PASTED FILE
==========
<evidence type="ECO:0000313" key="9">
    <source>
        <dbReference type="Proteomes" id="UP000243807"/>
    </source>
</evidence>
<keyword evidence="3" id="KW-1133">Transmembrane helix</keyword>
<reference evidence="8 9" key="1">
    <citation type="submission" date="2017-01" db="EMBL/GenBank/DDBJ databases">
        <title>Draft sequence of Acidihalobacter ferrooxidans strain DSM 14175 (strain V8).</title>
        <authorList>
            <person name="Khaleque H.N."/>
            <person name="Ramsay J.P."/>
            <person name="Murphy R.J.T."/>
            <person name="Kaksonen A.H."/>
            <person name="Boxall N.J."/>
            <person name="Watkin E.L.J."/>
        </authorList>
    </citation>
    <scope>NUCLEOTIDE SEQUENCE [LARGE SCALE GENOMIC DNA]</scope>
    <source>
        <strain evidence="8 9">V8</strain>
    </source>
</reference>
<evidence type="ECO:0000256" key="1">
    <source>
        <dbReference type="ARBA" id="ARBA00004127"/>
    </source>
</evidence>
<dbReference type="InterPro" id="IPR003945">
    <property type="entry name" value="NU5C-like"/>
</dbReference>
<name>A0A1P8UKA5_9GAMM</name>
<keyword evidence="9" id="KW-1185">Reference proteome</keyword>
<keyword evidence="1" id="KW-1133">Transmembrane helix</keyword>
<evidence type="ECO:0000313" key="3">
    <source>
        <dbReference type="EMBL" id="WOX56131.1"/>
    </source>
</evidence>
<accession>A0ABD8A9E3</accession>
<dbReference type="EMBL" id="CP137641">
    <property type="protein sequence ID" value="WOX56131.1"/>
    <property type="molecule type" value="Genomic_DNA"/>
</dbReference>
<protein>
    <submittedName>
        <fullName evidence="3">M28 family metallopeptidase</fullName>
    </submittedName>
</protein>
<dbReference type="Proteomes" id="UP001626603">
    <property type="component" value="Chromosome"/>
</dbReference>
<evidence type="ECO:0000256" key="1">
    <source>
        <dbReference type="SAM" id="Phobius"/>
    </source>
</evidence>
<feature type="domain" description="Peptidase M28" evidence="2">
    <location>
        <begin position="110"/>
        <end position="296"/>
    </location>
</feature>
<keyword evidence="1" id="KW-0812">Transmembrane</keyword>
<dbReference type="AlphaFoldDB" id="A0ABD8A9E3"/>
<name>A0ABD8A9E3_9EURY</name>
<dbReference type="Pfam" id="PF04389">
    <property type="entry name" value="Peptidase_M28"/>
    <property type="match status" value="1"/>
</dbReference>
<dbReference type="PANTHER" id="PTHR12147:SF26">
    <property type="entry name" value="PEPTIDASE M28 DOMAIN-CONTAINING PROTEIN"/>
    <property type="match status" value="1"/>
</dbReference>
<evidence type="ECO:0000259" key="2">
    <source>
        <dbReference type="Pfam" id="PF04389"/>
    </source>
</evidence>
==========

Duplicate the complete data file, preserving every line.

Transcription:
<evidence type="ECO:0000313" key="9">
    <source>
        <dbReference type="Proteomes" id="UP000243807"/>
    </source>
</evidence>
<keyword evidence="3" id="KW-1133">Transmembrane helix</keyword>
<reference evidence="8 9" key="1">
    <citation type="submission" date="2017-01" db="EMBL/GenBank/DDBJ databases">
        <title>Draft sequence of Acidihalobacter ferrooxidans strain DSM 14175 (strain V8).</title>
        <authorList>
            <person name="Khaleque H.N."/>
            <person name="Ramsay J.P."/>
            <person name="Murphy R.J.T."/>
            <person name="Kaksonen A.H."/>
            <person name="Boxall N.J."/>
            <person name="Watkin E.L.J."/>
        </authorList>
    </citation>
    <scope>NUCLEOTIDE SEQUENCE [LARGE SCALE GENOMIC DNA]</scope>
    <source>
        <strain evidence="8 9">V8</strain>
    </source>
</reference>
<evidence type="ECO:0000256" key="1">
    <source>
        <dbReference type="ARBA" id="ARBA00004127"/>
    </source>
</evidence>
<dbReference type="InterPro" id="IPR003945">
    <property type="entry name" value="NU5C-like"/>
</dbReference>
<name>A0A1P8UKA5_9GAMM</name>
<keyword evidence="9" id="KW-1185">Reference proteome</keyword>
<keyword evidence="1" id="KW-1133">Transmembrane helix</keyword>
<evidence type="ECO:0000313" key="3">
    <source>
        <dbReference type="EMBL" id="WOX56131.1"/>
    </source>
</evidence>
<accession>A0ABD8A9E3</accession>
<dbReference type="EMBL" id="CP137641">
    <property type="protein sequence ID" value="WOX56131.1"/>
    <property type="molecule type" value="Genomic_DNA"/>
</dbReference>
<protein>
    <submittedName>
        <fullName evidence="3">M28 family metallopeptidase</fullName>
    </submittedName>
</protein>
<dbReference type="Proteomes" id="UP001626603">
    <property type="component" value="Chromosome"/>
</dbReference>
<evidence type="ECO:0000256" key="1">
    <source>
        <dbReference type="SAM" id="Phobius"/>
    </source>
</evidence>
<feature type="domain" description="Peptidase M28" evidence="2">
    <location>
        <begin position="110"/>
        <end position="296"/>
    </location>
</feature>
<keyword evidence="1" id="KW-0812">Transmembrane</keyword>
<dbReference type="AlphaFoldDB" id="A0ABD8A9E3"/>
<name>A0ABD8A9E3_9EURY</name>
<dbReference type="Pfam" id="PF04389">
    <property type="entry name" value="Peptidase_M28"/>
    <property type="match status" value="1"/>
</dbReference>
<dbReference type="PANTHER" id="PTHR12147:SF26">
    <property type="entry name" value="PEPTIDASE M28 DOMAIN-CONTAINING PROTEIN"/>
    <property type="match status" value="1"/>
</dbReference>
<evidence type="ECO:0000259" key="2">
    <source>
        <dbReference type="Pfam" id="PF04389"/>
    </source>
</evidence>